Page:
IMG_2646The last album we played together the night before she left was Later That Same Year by Matthews Southern Comfort. A beautiful album full of California sun made by a young man from Barton on Humber, the wrong side of the river as my friends from Hull would say. I had bought it only for the Fairport Convention connection, I kept it because it is such a well crafted album, it also introduced me to so many American musicians in one fell swoop. It is maybe what Fairport Convention may have sounded like if Matthews had not left, the van had not crashed and Hutchings had not discovered Childe Ballads, who knows, there are so many uncertainties.

It’s Thanksgiving next week and sometimes it’s hard to know what to be thankful for, however sometimes the true treasures are staring us in the face.

honesty’s all out of fashion…

Two weeks until the next plane ride to the hometown, thats almost 36,000 miles this year on jets. I have no idea what the carbon footprint of that is, although I did discover that with KLM you can off-set the carbon cost which goes some way to making me feel better. Three airlines and one has gone out of business already, farewell Thomas Cook it was always interesting flying with you, Bachelorettes and drunken Mancunians heading home after the week in Vegas, the frustrated 20 year olds realizing they could not drink in the US and other assorted passengers. The searches and the delays, the bad food and the long waits for the next plane, the strange orange soda in Iceland and the lure of beer at 7a.m. Shuttle busses and car rental lines, all in a days travel.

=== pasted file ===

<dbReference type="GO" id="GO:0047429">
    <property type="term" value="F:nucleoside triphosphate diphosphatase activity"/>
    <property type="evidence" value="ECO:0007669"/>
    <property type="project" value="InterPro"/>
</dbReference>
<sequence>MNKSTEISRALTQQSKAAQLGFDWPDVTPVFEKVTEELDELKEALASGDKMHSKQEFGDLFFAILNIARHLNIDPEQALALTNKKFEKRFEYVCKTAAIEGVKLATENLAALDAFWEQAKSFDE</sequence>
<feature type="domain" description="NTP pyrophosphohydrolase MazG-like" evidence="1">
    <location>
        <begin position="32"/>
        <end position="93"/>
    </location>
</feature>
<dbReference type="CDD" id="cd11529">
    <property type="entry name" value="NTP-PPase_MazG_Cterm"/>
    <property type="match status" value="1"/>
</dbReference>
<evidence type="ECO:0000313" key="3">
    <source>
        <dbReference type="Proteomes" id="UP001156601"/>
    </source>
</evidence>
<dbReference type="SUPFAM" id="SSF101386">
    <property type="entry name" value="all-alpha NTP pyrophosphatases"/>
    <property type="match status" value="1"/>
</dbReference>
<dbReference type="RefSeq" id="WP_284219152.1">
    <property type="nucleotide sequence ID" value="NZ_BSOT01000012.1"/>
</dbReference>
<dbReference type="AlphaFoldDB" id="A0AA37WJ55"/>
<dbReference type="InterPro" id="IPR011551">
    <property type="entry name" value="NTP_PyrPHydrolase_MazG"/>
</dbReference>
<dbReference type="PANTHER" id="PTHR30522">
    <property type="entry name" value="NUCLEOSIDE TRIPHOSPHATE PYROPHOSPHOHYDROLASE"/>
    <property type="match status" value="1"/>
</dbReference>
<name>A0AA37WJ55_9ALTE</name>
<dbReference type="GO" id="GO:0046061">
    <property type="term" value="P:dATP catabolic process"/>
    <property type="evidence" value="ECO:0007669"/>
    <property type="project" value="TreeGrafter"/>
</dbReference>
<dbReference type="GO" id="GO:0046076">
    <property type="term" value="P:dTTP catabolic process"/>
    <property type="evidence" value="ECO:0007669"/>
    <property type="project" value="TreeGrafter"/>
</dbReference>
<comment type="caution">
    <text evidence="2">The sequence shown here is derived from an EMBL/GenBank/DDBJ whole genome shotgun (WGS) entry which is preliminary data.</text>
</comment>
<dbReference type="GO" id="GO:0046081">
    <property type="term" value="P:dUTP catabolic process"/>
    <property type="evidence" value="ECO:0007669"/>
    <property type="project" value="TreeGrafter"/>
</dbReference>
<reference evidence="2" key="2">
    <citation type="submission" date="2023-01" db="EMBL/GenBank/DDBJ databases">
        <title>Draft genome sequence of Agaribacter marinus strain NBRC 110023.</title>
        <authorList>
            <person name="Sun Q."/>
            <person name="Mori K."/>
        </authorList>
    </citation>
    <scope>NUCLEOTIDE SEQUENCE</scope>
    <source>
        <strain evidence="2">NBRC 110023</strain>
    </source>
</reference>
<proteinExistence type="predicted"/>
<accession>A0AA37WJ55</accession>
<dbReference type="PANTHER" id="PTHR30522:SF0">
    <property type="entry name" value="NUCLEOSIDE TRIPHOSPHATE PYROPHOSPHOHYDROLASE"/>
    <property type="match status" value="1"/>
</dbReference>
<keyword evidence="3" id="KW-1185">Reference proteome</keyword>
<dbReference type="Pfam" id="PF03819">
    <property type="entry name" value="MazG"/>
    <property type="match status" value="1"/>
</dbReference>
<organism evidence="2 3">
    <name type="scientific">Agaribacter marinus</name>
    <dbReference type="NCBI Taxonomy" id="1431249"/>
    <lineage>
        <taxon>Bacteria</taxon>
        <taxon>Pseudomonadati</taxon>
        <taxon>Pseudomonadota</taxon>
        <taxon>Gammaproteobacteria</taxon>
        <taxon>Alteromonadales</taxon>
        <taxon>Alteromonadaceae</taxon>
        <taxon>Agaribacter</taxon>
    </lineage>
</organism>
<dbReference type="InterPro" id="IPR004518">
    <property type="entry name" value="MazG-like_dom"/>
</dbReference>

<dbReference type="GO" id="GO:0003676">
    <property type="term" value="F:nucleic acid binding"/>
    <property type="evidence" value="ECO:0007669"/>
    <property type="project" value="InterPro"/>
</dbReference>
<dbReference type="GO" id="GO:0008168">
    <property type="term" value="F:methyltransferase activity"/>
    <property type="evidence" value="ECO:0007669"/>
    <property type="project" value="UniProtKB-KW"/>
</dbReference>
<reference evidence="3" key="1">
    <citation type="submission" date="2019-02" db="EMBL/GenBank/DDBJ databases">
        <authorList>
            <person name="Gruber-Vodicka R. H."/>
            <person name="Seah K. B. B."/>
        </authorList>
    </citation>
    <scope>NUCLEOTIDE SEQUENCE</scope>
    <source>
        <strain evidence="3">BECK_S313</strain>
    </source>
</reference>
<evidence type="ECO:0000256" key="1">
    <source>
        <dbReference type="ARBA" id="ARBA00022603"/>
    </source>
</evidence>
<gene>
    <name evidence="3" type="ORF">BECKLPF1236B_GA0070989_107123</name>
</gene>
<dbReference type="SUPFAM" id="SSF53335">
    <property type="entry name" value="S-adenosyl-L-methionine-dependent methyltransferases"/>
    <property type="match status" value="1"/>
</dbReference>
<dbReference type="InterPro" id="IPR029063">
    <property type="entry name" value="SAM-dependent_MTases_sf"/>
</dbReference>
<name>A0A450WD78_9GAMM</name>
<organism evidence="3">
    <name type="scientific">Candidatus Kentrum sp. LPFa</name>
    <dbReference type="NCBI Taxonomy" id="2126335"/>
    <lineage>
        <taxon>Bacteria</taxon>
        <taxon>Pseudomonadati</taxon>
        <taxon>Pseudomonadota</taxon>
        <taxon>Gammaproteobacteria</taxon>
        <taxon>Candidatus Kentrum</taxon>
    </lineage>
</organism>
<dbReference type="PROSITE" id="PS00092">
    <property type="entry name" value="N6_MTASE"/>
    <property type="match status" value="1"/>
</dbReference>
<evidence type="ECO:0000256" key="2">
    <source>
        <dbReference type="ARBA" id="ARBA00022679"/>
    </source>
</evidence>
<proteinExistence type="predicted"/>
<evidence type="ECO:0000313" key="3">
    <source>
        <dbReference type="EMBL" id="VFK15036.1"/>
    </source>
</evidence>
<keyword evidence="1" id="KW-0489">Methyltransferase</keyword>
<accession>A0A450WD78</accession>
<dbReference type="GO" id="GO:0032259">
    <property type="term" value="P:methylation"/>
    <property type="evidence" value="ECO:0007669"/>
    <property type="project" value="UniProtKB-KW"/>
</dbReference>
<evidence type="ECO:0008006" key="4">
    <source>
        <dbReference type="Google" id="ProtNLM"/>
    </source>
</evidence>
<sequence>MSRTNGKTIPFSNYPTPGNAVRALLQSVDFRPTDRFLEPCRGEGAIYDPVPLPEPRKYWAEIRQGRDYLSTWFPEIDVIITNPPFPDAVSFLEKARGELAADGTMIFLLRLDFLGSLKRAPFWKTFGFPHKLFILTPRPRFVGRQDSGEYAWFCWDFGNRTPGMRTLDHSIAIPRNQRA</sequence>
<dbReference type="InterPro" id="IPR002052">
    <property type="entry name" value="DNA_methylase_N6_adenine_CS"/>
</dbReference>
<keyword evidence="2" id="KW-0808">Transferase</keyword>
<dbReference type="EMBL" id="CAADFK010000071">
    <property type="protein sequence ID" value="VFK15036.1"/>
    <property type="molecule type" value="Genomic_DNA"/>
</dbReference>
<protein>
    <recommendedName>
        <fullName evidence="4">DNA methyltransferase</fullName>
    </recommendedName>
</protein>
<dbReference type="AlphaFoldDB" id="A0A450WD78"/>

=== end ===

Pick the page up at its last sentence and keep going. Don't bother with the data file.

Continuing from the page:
I realized this week that planes are somewhat my future for awhile and bought a pair of noise cancelling bluetooth headphones. They will also double for use on the tractor though so the expense is justified. (This is just  a sad excuse to buy something I wanted, pretending that it has some other use that will excuse the expense.)

IMG_5190E9461AAD-1In a truly strange experience I am sat here in the living room listening on headphones to the streaming version of a record that I have just listened to on the record player. I have admit that to my poor ears it sounds as good as it did on the stereo, lets face it I do not have the greatest stereo in the world, my turntable may be a bit better than the Bose system it plays through. Music has not really ever been about the equipment for me, yes it is important not to have something that will damage the records and sounds good, it is not however not necessary to break the bank. I will fix it one day when the system I have needs replacing.

So here I am in my mid-price bluetooth noise cancelling headphones, enjoying Jon Boden and the Remnant Kings new album for the first time today streaming but the third time total. It is a fine folk record without the bellicose grandiosity of Bellowhead. The cover version of Hounds of Love is haunting and reverential in it’s own way and the songs off Songs from the Floodplain definitely add something to the mix, it’s intense with the requisite amount of rock to the folk making it something unusual a real folk rock record, their are electric guitars, squalling fiddles and a cacophony of squeezebox sounds along with real drums.

So a final picture of the record to prove that I really have not abandoned all sense or commitment to the world of records, LP’s or vinyl if you must.


an archer split the tree…

Simplicity of song, one instrument one voice. 1970.

It’s really early on a Saturday morning, the roar of the news is all about impeachment and because of the silly adherence to old ways it is so dark outside as we have entered “standard time.”

Time for something more reflective and quiet maybe at this early hour. So here is a suitably crappy dark picture for the hour of the day.


There is something refreshing about hearing After the Goldrush without the roar at the “I felt like getting high” line and Cinnamon Girl on piano on the archive release Live at the Cellar Door. The real standout for me though is Flying on the Ground is Wrong. This is Neil Young before the height of his fame that was to follow and the CSNY tours and the coke and the craziness.